But thunder struck later and causing explosions that destroyed the church. In addition, about three thousand people died and “a large section of the city destroyed” (See: Golde, R. H. ed. – Lightning Vol. 1, Academic Press Inc, London, 1977, pp 34 – 47 for details). That disaster could have been avoided if Franklin’s lightning rod had been installed on the building. The Campanile of San Marco in Venice was later protected with the lightning rod and tragedy stopped. The pessimists were right but the optimists wrong!
Early in 2003, a U.S Space Shuttle Columbia was prepared to be launched into space. Engineers and scientists working on the Shuttle were highly optimistic that everything had been taken into consideration. The Astronauts were all in high spirits and very optimistic of coming back to meet their loved ones.
But in the midst of all these optimisms, a pessimist raised a discordant tune. He queried the adequacy of a seal linking two components in the system. He had wanted the seal subjected to further tests before being incorporated into the Shuttle. But his voice was overwhelmed by those of the optimists.
Eventually, the Shuttle was launched into space. The journey from earth into space was smooth and successful, but the journey from space into earth was not. The seal had melted and there came a disaster. Suddenly all joy turned to mourn and smiles to cries.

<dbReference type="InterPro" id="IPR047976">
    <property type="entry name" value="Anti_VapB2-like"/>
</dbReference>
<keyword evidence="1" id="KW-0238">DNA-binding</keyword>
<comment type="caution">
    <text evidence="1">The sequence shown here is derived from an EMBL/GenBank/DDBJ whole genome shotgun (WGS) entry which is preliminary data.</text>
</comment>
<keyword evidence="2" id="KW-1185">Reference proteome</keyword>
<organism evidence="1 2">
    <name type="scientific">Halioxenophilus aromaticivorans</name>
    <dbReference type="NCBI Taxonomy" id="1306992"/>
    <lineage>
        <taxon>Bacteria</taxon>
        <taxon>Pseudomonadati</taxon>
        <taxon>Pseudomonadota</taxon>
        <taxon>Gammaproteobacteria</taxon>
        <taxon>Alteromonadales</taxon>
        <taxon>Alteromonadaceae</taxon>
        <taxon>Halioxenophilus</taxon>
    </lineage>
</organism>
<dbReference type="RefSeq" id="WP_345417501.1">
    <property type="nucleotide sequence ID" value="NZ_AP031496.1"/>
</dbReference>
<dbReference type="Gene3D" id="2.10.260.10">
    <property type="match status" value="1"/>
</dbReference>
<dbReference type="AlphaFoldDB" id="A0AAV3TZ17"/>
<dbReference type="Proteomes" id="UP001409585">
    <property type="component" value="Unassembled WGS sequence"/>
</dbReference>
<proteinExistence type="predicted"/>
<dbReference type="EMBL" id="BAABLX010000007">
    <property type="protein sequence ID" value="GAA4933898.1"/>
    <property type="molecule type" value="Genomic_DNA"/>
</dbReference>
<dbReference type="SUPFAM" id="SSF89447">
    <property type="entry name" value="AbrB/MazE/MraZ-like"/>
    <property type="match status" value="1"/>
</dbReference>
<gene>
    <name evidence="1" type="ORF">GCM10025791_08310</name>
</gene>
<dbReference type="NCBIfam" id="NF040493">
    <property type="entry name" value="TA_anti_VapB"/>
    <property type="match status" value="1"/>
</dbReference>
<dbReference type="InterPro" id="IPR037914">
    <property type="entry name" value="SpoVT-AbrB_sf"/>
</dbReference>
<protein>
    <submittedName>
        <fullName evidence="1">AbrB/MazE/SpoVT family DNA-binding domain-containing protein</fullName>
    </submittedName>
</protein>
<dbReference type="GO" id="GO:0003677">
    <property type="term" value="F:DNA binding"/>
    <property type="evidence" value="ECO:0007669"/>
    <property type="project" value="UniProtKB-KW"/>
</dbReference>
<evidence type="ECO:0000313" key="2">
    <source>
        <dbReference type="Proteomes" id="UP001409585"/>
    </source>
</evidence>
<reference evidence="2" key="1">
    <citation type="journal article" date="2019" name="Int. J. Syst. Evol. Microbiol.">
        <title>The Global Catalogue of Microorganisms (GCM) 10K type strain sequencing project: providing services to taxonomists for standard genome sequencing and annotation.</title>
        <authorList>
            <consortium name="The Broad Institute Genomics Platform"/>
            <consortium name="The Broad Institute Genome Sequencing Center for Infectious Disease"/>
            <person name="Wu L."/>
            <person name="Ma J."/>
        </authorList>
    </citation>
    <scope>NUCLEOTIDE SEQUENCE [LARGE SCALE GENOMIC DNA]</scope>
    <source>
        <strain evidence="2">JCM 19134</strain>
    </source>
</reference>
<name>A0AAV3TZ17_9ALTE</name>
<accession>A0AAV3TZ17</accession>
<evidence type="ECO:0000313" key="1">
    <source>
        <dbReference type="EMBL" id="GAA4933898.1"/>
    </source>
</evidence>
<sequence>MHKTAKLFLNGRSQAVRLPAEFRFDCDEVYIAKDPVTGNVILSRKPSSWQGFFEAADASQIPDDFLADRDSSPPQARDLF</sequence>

Both lives on board and Shuttle were lost on 3 February 2003 with the remnants spreading over 1,500 square miles. What a colossal loss! Here again, the pessimist was right and the optimists wrong!
On the economic front, the U.S. again stands as a very good example. The shares of Enron energy giant had been about $3.90 before it was suddenly jacked up to $6.00. At the stock exchange commission, a pessimist asked to know which economic variable had propped up the large increase in the share price. Five other optimists aired their voices to overwhelm his.
Thus Enron shares sold for $6.00 in line with the opinion of the optimists. But in less than a year, the share did not just drop back to $3.90, it had made liquidation unavoidable. Again the pessimist was right and the optimists were wrong!